1650s, "to hack, chop into small pieces," from French hacher "chop up" (14c.), from Old French hache "ax" (see hatchet). Hash browns (1926) is short for hashed browned potatoes (1886), with the -ed omitted, as in mash potatoes. The hash marks on a football field were so called by 1954, from their similarity to hash marks, armed forces slang for "service stripes on the sleeve of a military uniform" (1909), which supposedly were called that because they mark the number of years one has had free food (that is, hash (n.1)) from the Army; but perhaps there is a connection with the noun form of hatch (v.2).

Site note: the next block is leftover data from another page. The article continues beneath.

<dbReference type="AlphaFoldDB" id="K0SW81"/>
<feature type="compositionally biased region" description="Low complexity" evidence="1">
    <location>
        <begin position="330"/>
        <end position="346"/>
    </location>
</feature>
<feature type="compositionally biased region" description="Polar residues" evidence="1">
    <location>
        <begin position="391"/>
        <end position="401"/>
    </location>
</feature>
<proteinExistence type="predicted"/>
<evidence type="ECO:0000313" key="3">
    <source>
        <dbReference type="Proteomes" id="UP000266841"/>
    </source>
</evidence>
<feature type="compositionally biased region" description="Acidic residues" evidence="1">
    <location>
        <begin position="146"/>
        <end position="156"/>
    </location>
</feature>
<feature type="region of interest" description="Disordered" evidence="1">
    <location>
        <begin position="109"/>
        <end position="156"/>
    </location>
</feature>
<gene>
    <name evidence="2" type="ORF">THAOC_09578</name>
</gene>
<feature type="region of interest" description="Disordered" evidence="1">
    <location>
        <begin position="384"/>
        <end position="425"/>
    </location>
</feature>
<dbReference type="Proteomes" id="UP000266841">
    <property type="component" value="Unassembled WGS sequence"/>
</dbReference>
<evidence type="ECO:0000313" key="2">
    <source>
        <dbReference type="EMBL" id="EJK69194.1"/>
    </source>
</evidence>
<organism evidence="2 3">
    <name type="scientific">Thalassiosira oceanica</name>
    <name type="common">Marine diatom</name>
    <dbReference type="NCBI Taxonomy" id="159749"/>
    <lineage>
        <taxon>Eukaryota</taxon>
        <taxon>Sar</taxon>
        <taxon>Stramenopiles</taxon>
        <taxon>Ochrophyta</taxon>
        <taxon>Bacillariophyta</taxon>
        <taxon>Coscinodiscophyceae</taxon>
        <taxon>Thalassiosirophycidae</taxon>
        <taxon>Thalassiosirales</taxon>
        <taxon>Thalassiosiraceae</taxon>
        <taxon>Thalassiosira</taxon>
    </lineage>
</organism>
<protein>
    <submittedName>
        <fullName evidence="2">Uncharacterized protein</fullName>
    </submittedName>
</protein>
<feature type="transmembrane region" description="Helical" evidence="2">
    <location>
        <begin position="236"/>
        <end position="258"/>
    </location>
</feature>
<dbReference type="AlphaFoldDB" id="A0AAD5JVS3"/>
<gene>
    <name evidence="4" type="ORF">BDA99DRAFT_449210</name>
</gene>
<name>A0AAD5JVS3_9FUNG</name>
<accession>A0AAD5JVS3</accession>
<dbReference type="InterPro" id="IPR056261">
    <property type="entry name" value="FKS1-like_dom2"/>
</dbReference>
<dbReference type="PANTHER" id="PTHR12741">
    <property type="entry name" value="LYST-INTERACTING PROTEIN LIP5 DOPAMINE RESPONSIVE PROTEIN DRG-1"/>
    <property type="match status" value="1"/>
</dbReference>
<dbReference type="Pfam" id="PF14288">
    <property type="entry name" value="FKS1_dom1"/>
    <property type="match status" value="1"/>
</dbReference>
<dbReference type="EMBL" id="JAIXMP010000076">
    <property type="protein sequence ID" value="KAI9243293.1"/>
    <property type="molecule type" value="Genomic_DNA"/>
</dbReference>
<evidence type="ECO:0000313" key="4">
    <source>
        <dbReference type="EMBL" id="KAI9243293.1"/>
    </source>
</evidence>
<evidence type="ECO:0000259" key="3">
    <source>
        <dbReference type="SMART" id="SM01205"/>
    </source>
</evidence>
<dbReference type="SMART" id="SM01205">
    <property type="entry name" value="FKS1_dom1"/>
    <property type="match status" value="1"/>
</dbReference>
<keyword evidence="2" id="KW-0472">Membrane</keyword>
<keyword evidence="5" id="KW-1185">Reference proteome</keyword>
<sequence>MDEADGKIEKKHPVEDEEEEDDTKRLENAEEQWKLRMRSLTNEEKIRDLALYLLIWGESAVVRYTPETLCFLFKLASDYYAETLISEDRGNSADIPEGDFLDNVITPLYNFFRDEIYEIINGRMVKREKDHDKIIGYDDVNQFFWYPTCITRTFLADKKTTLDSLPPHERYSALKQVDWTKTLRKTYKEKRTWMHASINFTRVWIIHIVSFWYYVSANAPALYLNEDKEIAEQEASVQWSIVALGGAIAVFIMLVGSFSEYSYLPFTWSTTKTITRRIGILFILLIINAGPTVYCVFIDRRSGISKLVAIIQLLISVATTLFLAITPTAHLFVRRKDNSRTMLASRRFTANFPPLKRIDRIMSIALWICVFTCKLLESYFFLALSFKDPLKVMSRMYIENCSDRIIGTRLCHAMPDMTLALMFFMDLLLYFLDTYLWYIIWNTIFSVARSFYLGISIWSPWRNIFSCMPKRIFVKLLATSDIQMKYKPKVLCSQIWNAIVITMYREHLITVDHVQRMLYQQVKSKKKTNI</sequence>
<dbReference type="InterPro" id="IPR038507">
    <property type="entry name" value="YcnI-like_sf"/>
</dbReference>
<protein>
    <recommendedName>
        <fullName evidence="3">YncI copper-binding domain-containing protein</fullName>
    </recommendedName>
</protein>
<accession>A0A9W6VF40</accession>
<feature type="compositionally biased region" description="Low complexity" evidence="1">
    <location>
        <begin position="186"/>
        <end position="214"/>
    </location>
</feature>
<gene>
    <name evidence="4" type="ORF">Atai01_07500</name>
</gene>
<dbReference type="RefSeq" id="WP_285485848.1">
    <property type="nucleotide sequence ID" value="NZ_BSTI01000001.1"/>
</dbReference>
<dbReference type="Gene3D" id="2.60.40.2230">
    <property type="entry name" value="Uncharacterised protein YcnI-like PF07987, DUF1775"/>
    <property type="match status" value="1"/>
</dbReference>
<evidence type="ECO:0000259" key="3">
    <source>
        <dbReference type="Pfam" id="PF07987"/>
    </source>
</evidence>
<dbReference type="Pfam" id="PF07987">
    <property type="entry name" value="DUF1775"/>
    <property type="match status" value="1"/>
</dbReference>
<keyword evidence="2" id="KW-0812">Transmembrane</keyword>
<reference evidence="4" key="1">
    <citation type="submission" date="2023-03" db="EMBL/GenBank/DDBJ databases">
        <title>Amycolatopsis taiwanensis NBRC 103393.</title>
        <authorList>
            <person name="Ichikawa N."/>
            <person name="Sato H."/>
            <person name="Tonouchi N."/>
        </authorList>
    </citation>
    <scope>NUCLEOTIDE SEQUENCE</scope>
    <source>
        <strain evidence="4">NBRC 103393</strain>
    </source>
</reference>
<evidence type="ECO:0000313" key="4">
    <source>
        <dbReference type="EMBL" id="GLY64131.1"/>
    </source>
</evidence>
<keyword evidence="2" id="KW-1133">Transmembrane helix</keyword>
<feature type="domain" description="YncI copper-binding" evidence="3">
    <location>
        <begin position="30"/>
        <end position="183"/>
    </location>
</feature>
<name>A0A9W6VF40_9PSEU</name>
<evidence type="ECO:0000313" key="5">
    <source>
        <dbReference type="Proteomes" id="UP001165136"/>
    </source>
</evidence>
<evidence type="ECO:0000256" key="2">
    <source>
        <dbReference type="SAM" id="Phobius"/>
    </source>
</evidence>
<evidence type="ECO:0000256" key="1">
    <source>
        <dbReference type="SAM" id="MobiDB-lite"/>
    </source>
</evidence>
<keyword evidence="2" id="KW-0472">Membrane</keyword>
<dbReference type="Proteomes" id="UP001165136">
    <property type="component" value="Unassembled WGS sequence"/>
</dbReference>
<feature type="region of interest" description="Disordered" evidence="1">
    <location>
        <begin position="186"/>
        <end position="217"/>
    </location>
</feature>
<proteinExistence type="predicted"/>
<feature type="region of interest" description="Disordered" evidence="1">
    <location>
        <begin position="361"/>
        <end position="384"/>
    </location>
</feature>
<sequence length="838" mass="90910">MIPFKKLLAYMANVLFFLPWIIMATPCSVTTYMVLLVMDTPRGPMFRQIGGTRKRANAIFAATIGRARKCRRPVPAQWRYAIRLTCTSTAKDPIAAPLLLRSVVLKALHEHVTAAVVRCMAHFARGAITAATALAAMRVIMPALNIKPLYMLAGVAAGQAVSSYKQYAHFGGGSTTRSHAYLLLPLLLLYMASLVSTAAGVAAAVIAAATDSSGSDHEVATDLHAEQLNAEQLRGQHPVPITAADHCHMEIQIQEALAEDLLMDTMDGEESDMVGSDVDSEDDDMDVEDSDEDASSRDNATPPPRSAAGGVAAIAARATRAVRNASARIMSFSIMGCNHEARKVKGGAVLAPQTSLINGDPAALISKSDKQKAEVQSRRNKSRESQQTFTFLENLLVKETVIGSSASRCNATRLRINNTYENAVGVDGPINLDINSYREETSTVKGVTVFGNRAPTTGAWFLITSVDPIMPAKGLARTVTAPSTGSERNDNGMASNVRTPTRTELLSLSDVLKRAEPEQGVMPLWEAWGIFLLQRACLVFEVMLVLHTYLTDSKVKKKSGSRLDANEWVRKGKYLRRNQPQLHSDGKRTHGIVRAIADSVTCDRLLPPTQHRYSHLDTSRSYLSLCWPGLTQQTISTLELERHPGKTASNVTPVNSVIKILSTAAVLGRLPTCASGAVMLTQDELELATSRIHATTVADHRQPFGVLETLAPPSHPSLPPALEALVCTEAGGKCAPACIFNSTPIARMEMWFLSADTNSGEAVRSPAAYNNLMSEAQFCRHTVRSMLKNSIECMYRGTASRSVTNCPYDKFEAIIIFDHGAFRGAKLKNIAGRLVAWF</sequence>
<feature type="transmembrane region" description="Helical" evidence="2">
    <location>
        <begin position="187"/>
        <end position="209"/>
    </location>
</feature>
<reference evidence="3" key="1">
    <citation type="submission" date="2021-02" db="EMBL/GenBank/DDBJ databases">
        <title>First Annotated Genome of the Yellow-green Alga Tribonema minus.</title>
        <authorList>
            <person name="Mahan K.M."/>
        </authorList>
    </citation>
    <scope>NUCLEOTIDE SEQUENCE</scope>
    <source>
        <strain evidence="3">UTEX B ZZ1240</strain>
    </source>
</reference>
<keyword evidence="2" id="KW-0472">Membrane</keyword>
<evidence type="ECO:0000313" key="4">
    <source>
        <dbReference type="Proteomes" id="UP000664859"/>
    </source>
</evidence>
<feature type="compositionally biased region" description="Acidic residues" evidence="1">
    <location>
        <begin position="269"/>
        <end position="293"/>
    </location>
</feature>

short for hashish, 1959.
"a stew of meat cut into small pieces," 1660s, from hash (v.). Meaning "a mix, a mess" is from 1735.